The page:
Friday, January 14, 2022

Archive Review: Gary Moore’s Live At Montreux 2010 (2011)

Gary Moore’s Live At Montreux 2010
A restless soul, seemingly from day one, the late guitarist Gary Moore was never satisfied with pursuing a single style of music. While his roots were in the blues, and his first band of note – the original Skid Row – was firmly a part of England’s thriving late ‘60s blues-rock scene, Moore jumped from bands and styles as easily as changing shirts, playing with Thin Lizzy (hard rock), Colosseum II (jazz-rock fusion), and Dr. Strangely Strange (folk-rock), among others. As a solo artist, Moore excelled at the blues, hard rock, and heavy metal while, as a hired gun in the studio, he recorded with artists as diverse as Greg Lake and Keith Emerson (ELP), the Beatles’ George Harrison, the Beach Boys, and even bluesman Otis Taylor.

Moore was at his best as a live performer, and he has a half-dozen live discs in his catalog. He was as close to a regular at the Montreux Jazz Festival in Switzerland as an artist could be, first appearing at the famed event in 1990 and returning for performances six or seven times subsequently. Sadly, the guitarist’s July 2010 performance at the festival would be his last, albeit one of his best. Reuniting with estranged former bandmate Neil Carter (UFO, Wild Horses), Moore put together a new band to tour the summer of 2010, leaving much of his blues-oriented material of recent years behind in favor of a hard-rocking bit of nostalgia for material from his mid-‘80s albums recorded with Carter. Moore’s Live At Montreux 2010 is the last recorded work from the legendary guitarist, and a perfect showcase for his multi-faceted talents as a singer, guitarist, and songwriter.

Gary Moore’s Live At Montreux 2010

Starting with a thundering drumbeat, Moore asks the crowd, “are you ready?” before launching into the lightning-strike intro to his classic Celtic-rock gem “Over the Hills And Far Away.” A U.K. hit from his 1987 Wild Frontiers album, the performance here takes on an eerie, ethereal feel with Moore’s elegant fretwork dancing atop the band’s crashing instrumentation. Moore’s recurring riff hits hard, his solos cut to the bone, the band chimes in with gang-fight harmonies, and the song’s wistful, poetic lyricism is a testament to Moore’s often-overlooked, anthemic songwriting skills.

Another mid-‘80s U.K. hit, “Military Man,” was originally performed by Moore’s friend and former bandmate, Thin Lizzy’s Phil Lynott. Taken from 1985’s Run For Cover album, the song’s anti-war screed is bolstered by a martial rhythm, screaming guitars, and explosive bass and drums before it breaks down into an obviously Lynott-styled soulful vocal break, which itself is accompanied by a beautiful, winsome Moore solo. The Top Five hit “Out In the Fields,” from the same album, was a Lynott/Moore duet; here it’s performed more forcefully than the original, with rapidly-paced rhythms, vocal harmonies almost buried beneath the instrumentation, and taut fretwork that walks a fine line between hard rock and heavy metal in style and fury.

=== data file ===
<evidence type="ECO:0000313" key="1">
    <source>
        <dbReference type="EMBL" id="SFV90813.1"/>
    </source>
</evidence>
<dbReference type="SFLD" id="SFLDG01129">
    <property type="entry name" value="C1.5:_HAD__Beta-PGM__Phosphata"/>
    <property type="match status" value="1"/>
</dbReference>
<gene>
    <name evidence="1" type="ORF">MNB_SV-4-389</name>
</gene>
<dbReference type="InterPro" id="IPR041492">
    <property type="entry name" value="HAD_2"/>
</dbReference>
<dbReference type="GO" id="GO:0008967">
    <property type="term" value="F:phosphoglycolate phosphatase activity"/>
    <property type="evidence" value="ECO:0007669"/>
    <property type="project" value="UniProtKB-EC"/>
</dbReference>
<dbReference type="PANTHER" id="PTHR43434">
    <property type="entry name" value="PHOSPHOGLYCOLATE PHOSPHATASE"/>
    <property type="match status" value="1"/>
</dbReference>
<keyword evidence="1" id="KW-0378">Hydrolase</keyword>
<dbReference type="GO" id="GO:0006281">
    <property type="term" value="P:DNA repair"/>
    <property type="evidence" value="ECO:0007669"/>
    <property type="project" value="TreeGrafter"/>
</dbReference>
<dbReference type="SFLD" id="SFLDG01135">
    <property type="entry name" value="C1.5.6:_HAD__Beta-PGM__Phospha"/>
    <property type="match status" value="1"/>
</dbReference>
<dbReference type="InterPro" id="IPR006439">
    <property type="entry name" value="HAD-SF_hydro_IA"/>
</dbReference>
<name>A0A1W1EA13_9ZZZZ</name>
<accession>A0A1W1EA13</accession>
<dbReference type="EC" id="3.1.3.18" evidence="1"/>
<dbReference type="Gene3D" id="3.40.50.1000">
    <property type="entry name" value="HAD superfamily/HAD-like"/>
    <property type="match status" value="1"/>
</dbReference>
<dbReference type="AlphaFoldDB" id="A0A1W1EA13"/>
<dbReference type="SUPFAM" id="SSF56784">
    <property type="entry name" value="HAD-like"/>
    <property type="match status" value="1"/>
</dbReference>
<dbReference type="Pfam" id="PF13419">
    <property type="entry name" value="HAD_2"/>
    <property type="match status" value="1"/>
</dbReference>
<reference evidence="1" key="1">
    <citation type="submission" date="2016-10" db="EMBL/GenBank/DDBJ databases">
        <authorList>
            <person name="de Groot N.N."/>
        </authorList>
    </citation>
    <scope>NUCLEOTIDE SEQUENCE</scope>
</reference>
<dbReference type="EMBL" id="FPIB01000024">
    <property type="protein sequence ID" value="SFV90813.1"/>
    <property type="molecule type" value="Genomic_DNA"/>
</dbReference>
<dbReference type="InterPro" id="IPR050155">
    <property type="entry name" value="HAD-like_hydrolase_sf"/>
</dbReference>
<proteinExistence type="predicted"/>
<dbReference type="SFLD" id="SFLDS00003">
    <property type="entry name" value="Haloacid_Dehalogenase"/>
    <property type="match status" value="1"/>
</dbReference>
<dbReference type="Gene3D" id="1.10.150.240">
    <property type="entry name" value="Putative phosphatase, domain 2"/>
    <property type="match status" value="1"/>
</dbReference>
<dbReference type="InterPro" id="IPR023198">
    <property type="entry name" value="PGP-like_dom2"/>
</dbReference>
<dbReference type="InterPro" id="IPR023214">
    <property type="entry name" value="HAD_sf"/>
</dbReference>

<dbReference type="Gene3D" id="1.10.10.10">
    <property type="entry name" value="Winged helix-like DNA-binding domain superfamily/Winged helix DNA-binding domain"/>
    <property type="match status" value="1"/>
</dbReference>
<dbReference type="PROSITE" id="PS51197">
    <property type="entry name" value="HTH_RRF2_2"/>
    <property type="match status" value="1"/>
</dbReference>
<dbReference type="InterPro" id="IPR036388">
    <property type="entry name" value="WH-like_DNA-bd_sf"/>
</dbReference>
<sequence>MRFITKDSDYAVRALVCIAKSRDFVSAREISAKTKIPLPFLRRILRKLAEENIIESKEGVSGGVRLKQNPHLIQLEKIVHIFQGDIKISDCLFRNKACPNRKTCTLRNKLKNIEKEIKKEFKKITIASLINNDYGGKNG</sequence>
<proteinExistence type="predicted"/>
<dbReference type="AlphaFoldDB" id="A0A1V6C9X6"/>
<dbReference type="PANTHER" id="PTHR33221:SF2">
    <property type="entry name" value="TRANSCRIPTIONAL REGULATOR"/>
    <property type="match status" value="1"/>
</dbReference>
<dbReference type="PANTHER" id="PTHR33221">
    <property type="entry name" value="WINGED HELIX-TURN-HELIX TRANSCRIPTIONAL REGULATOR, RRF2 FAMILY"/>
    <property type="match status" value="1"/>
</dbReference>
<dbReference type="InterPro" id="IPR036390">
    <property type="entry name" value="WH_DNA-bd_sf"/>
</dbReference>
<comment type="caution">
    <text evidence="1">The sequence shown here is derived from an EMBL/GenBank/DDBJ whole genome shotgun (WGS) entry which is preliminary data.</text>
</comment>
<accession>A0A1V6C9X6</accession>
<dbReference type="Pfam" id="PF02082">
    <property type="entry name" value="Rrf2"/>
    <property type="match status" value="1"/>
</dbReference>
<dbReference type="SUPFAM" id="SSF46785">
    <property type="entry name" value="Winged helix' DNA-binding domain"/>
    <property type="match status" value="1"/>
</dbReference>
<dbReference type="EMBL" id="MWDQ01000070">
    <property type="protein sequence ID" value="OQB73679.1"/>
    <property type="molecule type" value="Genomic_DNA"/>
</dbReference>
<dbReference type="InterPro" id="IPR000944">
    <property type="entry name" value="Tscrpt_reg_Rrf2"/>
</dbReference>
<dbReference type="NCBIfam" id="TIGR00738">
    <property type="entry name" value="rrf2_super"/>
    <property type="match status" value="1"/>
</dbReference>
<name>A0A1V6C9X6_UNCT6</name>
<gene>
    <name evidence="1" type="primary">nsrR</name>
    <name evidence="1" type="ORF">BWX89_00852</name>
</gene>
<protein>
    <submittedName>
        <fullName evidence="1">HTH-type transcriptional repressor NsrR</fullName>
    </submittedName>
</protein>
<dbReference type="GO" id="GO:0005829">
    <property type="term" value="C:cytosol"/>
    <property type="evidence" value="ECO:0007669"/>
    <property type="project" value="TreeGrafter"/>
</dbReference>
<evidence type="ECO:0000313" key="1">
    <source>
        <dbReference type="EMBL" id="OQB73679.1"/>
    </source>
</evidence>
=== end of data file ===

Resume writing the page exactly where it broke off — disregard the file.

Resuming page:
Back To The Blues

Moore’s 2010 Montreux performance wasn’t totally devoid of the guitarist’s blues influence. The mid-tempo ballad “Where Are You Now” displays a certain bluesy hue in both Moore’s somber, melancholy vocals and in some of his rattling guitar phrases. Moore’s pastiche of the instrumental “So Far Away” with his own “Empty Rooms” is another example; the former cleverly mixes jazzy licks and a blues undercurrent with a rock ‘n’ roll heartbeat while the latter blends blues and rock guitar beneath Moore’s mournful vocals. An inspired cover of Jimmy Rogers’ Chicago blues classic “Walking By Myself” is pumped up on steroids, rocking full-tilt with swinging rhythms and Moore’s fluid guitarplay layered in behind his playful, joyous vocal performance.   

Live At Montreux 2010 includes the performance of three new songs that Moore had written for what was going to be a Celtic rock-styled album that would be interrupted by his tragic death. “Oh Wild One” is the best of these, a rollicking, raging ode to a friend (Lynott?) that displays some of Moore’s most powerful, albeit nuanced fretwork. The song is a cross between Thin Lizzy and the Pogues, and is Irish to the bone. “Days of Heroes,” another new song, is Moore’s take on early Lizzy, an anthemic toast to days gone by with Celtic-flavored twin guitars, a larger-than-life soundtrack, Moore’s passionate vocals, and a monster solo that takes the guitarist around the world, from Ireland to the U.K. to American blues, and back to the Emerald Isle. The album closes with another Lynott co-write, the hauntingly beautiful “Parisienne Walkways,” wherein Moore reveals his Peter Green influences with a tearful ballad that showcases both the guitarist’s softer, bluesy side and his heavy metal shred.

The Reverend’s Bottom Line

Truth is, there’s but a scattering of blues to be found on Live At Montreux 2010, mostly in the grooves of a handful of songs, and all over the wonderful “Walking By Myself” cover. But that eclecticism is a large part of Moore’s appeal to his fans…much like his contemporary Jeff Beck, one never knew where Moore’s muse would take him.

Fans of Moore’s edgy blues-rock albums like Scars or Bad For You Baby might be disappointed by this one, while those of us who appreciate Moore in whatever milieu he chose at the time of recording will delight in Live At Montreux 2010 as not only a document of a stunning performance, but a fitting and proper swansong for the artist as well. (Eagle Records, released September 20, 2011)

Also on That Devil Music: Gary Moore’s Blues For Jimi album review

Buy the CD from Gary Moore’s Live At Montreux 2010

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